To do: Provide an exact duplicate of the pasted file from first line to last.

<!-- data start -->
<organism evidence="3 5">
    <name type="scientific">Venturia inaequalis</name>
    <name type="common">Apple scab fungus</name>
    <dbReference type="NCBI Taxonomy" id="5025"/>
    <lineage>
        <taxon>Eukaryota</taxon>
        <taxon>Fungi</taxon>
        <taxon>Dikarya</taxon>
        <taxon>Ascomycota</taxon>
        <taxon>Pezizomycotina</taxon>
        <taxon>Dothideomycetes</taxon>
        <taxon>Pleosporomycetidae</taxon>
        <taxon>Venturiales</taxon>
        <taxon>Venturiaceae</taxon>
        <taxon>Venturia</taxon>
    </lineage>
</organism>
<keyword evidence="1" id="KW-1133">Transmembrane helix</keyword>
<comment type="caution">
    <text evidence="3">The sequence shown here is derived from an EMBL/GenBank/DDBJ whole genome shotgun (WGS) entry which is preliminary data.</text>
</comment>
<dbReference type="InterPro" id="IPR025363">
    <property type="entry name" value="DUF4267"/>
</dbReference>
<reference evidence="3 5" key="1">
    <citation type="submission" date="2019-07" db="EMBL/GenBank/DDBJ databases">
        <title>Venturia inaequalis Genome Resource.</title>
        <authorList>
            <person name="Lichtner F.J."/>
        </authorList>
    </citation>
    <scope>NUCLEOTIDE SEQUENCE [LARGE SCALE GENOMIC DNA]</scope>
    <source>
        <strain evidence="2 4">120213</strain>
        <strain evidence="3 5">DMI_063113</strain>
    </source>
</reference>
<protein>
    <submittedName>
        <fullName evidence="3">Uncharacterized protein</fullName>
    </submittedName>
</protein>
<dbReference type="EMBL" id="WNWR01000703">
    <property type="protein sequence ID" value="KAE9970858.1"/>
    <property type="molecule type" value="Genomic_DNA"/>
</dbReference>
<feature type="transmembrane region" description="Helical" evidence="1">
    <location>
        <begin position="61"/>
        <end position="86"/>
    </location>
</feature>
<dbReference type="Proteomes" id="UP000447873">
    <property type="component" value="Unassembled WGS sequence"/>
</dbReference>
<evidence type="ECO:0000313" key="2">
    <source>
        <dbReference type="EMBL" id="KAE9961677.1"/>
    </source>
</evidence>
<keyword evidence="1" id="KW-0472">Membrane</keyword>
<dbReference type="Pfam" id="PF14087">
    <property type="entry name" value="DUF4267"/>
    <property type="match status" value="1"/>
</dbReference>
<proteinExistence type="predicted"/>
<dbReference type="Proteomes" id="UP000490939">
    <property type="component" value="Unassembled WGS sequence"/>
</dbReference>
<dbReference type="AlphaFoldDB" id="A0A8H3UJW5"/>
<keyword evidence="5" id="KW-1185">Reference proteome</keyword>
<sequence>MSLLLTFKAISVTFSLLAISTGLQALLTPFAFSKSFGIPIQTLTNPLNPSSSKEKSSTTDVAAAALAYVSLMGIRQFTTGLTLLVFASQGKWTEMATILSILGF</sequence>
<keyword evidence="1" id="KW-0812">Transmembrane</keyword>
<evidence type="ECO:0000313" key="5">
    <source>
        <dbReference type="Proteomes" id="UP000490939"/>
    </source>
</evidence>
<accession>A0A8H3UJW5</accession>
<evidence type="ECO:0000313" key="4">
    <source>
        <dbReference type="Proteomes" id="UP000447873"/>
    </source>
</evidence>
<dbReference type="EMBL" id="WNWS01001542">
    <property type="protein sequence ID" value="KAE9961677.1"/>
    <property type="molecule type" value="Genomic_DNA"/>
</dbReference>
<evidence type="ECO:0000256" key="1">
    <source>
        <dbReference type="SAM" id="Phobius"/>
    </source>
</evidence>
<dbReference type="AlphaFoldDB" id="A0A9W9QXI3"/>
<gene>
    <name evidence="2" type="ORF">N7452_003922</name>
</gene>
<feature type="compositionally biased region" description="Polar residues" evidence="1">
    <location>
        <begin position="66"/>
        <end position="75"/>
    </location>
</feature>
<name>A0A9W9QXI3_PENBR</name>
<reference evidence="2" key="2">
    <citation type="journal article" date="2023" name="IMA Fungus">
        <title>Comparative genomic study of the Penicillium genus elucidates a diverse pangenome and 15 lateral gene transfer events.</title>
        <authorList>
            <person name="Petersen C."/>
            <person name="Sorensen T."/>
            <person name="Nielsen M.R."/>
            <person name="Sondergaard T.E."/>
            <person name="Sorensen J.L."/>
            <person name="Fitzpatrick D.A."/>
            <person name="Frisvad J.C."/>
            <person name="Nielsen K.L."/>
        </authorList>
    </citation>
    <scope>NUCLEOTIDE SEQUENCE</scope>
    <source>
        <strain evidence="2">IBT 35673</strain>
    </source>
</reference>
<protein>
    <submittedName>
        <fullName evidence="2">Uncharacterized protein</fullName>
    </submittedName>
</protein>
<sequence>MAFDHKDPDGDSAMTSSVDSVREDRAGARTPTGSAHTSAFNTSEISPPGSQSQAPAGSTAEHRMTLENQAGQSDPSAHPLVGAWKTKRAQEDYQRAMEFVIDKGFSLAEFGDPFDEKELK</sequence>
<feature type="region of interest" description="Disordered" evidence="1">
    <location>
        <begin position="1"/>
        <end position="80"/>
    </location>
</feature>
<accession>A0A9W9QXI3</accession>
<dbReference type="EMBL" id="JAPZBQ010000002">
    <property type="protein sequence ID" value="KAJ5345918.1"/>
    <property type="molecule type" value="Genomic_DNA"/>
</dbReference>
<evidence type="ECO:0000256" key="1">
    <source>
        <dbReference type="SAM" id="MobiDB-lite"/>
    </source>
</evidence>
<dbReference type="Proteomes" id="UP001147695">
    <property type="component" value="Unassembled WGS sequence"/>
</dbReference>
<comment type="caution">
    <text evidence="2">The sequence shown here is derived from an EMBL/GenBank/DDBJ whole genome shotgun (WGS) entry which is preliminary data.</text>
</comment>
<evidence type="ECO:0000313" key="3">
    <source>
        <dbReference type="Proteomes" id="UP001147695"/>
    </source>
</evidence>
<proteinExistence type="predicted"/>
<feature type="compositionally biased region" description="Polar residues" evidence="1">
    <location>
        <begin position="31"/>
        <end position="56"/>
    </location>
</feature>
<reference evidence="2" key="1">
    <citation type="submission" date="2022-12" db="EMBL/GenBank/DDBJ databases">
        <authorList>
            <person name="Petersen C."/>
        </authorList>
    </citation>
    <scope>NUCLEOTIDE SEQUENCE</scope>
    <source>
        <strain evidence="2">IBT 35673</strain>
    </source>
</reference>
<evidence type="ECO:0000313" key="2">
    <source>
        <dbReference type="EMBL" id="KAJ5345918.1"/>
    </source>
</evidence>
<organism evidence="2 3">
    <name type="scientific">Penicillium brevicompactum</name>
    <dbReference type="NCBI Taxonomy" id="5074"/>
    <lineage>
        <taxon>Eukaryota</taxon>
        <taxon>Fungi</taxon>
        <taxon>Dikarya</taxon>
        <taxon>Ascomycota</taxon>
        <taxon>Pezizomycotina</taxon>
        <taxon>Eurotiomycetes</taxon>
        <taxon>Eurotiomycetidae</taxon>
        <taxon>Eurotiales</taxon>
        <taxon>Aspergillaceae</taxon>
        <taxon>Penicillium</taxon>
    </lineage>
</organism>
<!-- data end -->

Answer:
<organism evidence="3 5">
    <name type="scientific">Venturia inaequalis</name>
    <name type="common">Apple scab fungus</name>
    <dbReference type="NCBI Taxonomy" id="5025"/>
    <lineage>
        <taxon>Eukaryota</taxon>
        <taxon>Fungi</taxon>
        <taxon>Dikarya</taxon>
        <taxon>Ascomycota</taxon>
        <taxon>Pezizomycotina</taxon>
        <taxon>Dothideomycetes</taxon>
        <taxon>Pleosporomycetidae</taxon>
        <taxon>Venturiales</taxon>
        <taxon>Venturiaceae</taxon>
        <taxon>Venturia</taxon>
    </lineage>
</organism>
<keyword evidence="1" id="KW-1133">Transmembrane helix</keyword>
<comment type="caution">
    <text evidence="3">The sequence shown here is derived from an EMBL/GenBank/DDBJ whole genome shotgun (WGS) entry which is preliminary data.</text>
</comment>
<dbReference type="InterPro" id="IPR025363">
    <property type="entry name" value="DUF4267"/>
</dbReference>
<reference evidence="3 5" key="1">
    <citation type="submission" date="2019-07" db="EMBL/GenBank/DDBJ databases">
        <title>Venturia inaequalis Genome Resource.</title>
        <authorList>
            <person name="Lichtner F.J."/>
        </authorList>
    </citation>
    <scope>NUCLEOTIDE SEQUENCE [LARGE SCALE GENOMIC DNA]</scope>
    <source>
        <strain evidence="2 4">120213</strain>
        <strain evidence="3 5">DMI_063113</strain>
    </source>
</reference>
<protein>
    <submittedName>
        <fullName evidence="3">Uncharacterized protein</fullName>
    </submittedName>
</protein>
<dbReference type="EMBL" id="WNWR01000703">
    <property type="protein sequence ID" value="KAE9970858.1"/>
    <property type="molecule type" value="Genomic_DNA"/>
</dbReference>
<feature type="transmembrane region" description="Helical" evidence="1">
    <location>
        <begin position="61"/>
        <end position="86"/>
    </location>
</feature>
<dbReference type="Proteomes" id="UP000447873">
    <property type="component" value="Unassembled WGS sequence"/>
</dbReference>
<evidence type="ECO:0000313" key="2">
    <source>
        <dbReference type="EMBL" id="KAE9961677.1"/>
    </source>
</evidence>
<keyword evidence="1" id="KW-0472">Membrane</keyword>
<dbReference type="Pfam" id="PF14087">
    <property type="entry name" value="DUF4267"/>
    <property type="match status" value="1"/>
</dbReference>
<proteinExistence type="predicted"/>
<dbReference type="Proteomes" id="UP000490939">
    <property type="component" value="Unassembled WGS sequence"/>
</dbReference>
<dbReference type="AlphaFoldDB" id="A0A8H3UJW5"/>
<keyword evidence="5" id="KW-1185">Reference proteome</keyword>
<sequence>MSLLLTFKAISVTFSLLAISTGLQALLTPFAFSKSFGIPIQTLTNPLNPSSSKEKSSTTDVAAAALAYVSLMGIRQFTTGLTLLVFASQGKWTEMATILSILGF</sequence>
<keyword evidence="1" id="KW-0812">Transmembrane</keyword>
<evidence type="ECO:0000313" key="5">
    <source>
        <dbReference type="Proteomes" id="UP000490939"/>
    </source>
</evidence>
<accession>A0A8H3UJW5</accession>
<evidence type="ECO:0000313" key="4">
    <source>
        <dbReference type="Proteomes" id="UP000447873"/>
    </source>
</evidence>
<dbReference type="EMBL" id="WNWS01001542">
    <property type="protein sequence ID" value="KAE9961677.1"/>
    <property type="molecule type" value="Genomic_DNA"/>
</dbReference>
<evidence type="ECO:0000256" key="1">
    <source>
        <dbReference type="SAM" id="Phobius"/>
    </source>
</evidence>
<dbReference type="AlphaFoldDB" id="A0A9W9QXI3"/>
<gene>
    <name evidence="2" type="ORF">N7452_003922</name>
</gene>
<feature type="compositionally biased region" description="Polar residues" evidence="1">
    <location>
        <begin position="66"/>
        <end position="75"/>
    </location>
</feature>
<name>A0A9W9QXI3_PENBR</name>
<reference evidence="2" key="2">
    <citation type="journal article" date="2023" name="IMA Fungus">
        <title>Comparative genomic study of the Penicillium genus elucidates a diverse pangenome and 15 lateral gene transfer events.</title>
        <authorList>
            <person name="Petersen C."/>
            <person name="Sorensen T."/>
            <person name="Nielsen M.R."/>
            <person name="Sondergaard T.E."/>
            <person name="Sorensen J.L."/>
            <person name="Fitzpatrick D.A."/>
            <person name="Frisvad J.C."/>
            <person name="Nielsen K.L."/>
        </authorList>
    </citation>
    <scope>NUCLEOTIDE SEQUENCE</scope>
    <source>
        <strain evidence="2">IBT 35673</strain>
    </source>
</reference>
<protein>
    <submittedName>
        <fullName evidence="2">Uncharacterized protein</fullName>
    </submittedName>
</protein>
<sequence>MAFDHKDPDGDSAMTSSVDSVREDRAGARTPTGSAHTSAFNTSEISPPGSQSQAPAGSTAEHRMTLENQAGQSDPSAHPLVGAWKTKRAQEDYQRAMEFVIDKGFSLAEFGDPFDEKELK</sequence>
<feature type="region of interest" description="Disordered" evidence="1">
    <location>
        <begin position="1"/>
        <end position="80"/>
    </location>
</feature>
<accession>A0A9W9QXI3</accession>
<dbReference type="EMBL" id="JAPZBQ010000002">
    <property type="protein sequence ID" value="KAJ5345918.1"/>
    <property type="molecule type" value="Genomic_DNA"/>
</dbReference>
<evidence type="ECO:0000256" key="1">
    <source>
        <dbReference type="SAM" id="MobiDB-lite"/>
    </source>
</evidence>
<dbReference type="Proteomes" id="UP001147695">
    <property type="component" value="Unassembled WGS sequence"/>
</dbReference>
<comment type="caution">
    <text evidence="2">The sequence shown here is derived from an EMBL/GenBank/DDBJ whole genome shotgun (WGS) entry which is preliminary data.</text>
</comment>
<evidence type="ECO:0000313" key="3">
    <source>
        <dbReference type="Proteomes" id="UP001147695"/>
    </source>
</evidence>
<proteinExistence type="predicted"/>
<feature type="compositionally biased region" description="Polar residues" evidence="1">
    <location>
        <begin position="31"/>
        <end position="56"/>
    </location>
</feature>
<reference evidence="2" key="1">
    <citation type="submission" date="2022-12" db="EMBL/GenBank/DDBJ databases">
        <authorList>
            <person name="Petersen C."/>
        </authorList>
    </citation>
    <scope>NUCLEOTIDE SEQUENCE</scope>
    <source>
        <strain evidence="2">IBT 35673</strain>
    </source>
</reference>
<evidence type="ECO:0000313" key="2">
    <source>
        <dbReference type="EMBL" id="KAJ5345918.1"/>
    </source>
</evidence>
<organism evidence="2 3">
    <name type="scientific">Penicillium brevicompactum</name>
    <dbReference type="NCBI Taxonomy" id="5074"/>
    <lineage>
        <taxon>Eukaryota</taxon>
        <taxon>Fungi</taxon>
        <taxon>Dikarya</taxon>
        <taxon>Ascomycota</taxon>
        <taxon>Pezizomycotina</taxon>
        <taxon>Eurotiomycetes</taxon>
        <taxon>Eurotiomycetidae</taxon>
        <taxon>Eurotiales</taxon>
        <taxon>Aspergillaceae</taxon>
        <taxon>Penicillium</taxon>
    </lineage>
</organism>